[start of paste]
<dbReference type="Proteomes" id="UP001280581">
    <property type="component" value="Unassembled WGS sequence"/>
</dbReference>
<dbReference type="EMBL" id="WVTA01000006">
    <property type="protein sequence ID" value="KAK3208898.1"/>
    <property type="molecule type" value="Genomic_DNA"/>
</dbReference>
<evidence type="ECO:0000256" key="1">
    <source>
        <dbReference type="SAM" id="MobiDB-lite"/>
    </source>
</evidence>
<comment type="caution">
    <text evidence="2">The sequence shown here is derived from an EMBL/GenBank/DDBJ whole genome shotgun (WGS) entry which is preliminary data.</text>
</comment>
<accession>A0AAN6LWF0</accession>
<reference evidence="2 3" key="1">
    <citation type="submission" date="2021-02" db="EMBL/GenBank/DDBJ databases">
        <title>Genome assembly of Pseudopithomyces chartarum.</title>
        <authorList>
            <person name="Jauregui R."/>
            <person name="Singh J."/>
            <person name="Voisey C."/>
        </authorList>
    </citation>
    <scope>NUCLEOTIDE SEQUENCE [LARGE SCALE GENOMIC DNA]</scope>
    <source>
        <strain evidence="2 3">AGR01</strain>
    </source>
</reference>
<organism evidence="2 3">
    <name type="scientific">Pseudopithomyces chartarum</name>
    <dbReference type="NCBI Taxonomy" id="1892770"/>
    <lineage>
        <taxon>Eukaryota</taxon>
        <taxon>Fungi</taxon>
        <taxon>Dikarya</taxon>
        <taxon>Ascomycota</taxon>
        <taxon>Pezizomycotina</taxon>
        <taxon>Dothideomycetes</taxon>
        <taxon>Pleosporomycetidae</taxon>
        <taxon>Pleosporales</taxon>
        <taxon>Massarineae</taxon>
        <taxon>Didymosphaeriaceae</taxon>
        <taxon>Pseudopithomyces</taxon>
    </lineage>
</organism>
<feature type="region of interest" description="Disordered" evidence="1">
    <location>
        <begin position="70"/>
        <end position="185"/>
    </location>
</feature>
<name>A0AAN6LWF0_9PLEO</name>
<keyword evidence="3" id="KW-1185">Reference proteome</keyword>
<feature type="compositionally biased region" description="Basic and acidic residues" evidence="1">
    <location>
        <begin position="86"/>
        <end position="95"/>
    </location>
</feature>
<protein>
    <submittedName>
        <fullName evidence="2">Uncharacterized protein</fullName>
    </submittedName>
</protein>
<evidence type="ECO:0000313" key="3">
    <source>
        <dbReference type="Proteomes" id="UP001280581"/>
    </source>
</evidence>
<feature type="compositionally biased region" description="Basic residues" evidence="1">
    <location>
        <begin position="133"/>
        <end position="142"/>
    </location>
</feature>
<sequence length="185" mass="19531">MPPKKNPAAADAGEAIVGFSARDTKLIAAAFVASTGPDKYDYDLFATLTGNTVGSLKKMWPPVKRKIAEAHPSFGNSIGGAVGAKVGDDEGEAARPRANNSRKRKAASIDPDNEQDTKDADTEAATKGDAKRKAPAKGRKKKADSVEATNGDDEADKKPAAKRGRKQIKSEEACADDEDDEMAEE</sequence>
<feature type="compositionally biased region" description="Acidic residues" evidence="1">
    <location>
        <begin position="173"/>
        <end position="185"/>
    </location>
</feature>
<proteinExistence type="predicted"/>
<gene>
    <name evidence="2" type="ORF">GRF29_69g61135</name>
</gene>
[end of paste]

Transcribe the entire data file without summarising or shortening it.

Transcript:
<dbReference type="Proteomes" id="UP001280581">
    <property type="component" value="Unassembled WGS sequence"/>
</dbReference>
<dbReference type="EMBL" id="WVTA01000006">
    <property type="protein sequence ID" value="KAK3208898.1"/>
    <property type="molecule type" value="Genomic_DNA"/>
</dbReference>
<evidence type="ECO:0000256" key="1">
    <source>
        <dbReference type="SAM" id="MobiDB-lite"/>
    </source>
</evidence>
<comment type="caution">
    <text evidence="2">The sequence shown here is derived from an EMBL/GenBank/DDBJ whole genome shotgun (WGS) entry which is preliminary data.</text>
</comment>
<accession>A0AAN6LWF0</accession>
<reference evidence="2 3" key="1">
    <citation type="submission" date="2021-02" db="EMBL/GenBank/DDBJ databases">
        <title>Genome assembly of Pseudopithomyces chartarum.</title>
        <authorList>
            <person name="Jauregui R."/>
            <person name="Singh J."/>
            <person name="Voisey C."/>
        </authorList>
    </citation>
    <scope>NUCLEOTIDE SEQUENCE [LARGE SCALE GENOMIC DNA]</scope>
    <source>
        <strain evidence="2 3">AGR01</strain>
    </source>
</reference>
<organism evidence="2 3">
    <name type="scientific">Pseudopithomyces chartarum</name>
    <dbReference type="NCBI Taxonomy" id="1892770"/>
    <lineage>
        <taxon>Eukaryota</taxon>
        <taxon>Fungi</taxon>
        <taxon>Dikarya</taxon>
        <taxon>Ascomycota</taxon>
        <taxon>Pezizomycotina</taxon>
        <taxon>Dothideomycetes</taxon>
        <taxon>Pleosporomycetidae</taxon>
        <taxon>Pleosporales</taxon>
        <taxon>Massarineae</taxon>
        <taxon>Didymosphaeriaceae</taxon>
        <taxon>Pseudopithomyces</taxon>
    </lineage>
</organism>
<feature type="region of interest" description="Disordered" evidence="1">
    <location>
        <begin position="70"/>
        <end position="185"/>
    </location>
</feature>
<name>A0AAN6LWF0_9PLEO</name>
<keyword evidence="3" id="KW-1185">Reference proteome</keyword>
<feature type="compositionally biased region" description="Basic and acidic residues" evidence="1">
    <location>
        <begin position="86"/>
        <end position="95"/>
    </location>
</feature>
<protein>
    <submittedName>
        <fullName evidence="2">Uncharacterized protein</fullName>
    </submittedName>
</protein>
<evidence type="ECO:0000313" key="3">
    <source>
        <dbReference type="Proteomes" id="UP001280581"/>
    </source>
</evidence>
<feature type="compositionally biased region" description="Basic residues" evidence="1">
    <location>
        <begin position="133"/>
        <end position="142"/>
    </location>
</feature>
<sequence length="185" mass="19531">MPPKKNPAAADAGEAIVGFSARDTKLIAAAFVASTGPDKYDYDLFATLTGNTVGSLKKMWPPVKRKIAEAHPSFGNSIGGAVGAKVGDDEGEAARPRANNSRKRKAASIDPDNEQDTKDADTEAATKGDAKRKAPAKGRKKKADSVEATNGDDEADKKPAAKRGRKQIKSEEACADDEDDEMAEE</sequence>
<feature type="compositionally biased region" description="Acidic residues" evidence="1">
    <location>
        <begin position="173"/>
        <end position="185"/>
    </location>
</feature>
<proteinExistence type="predicted"/>
<gene>
    <name evidence="2" type="ORF">GRF29_69g61135</name>
</gene>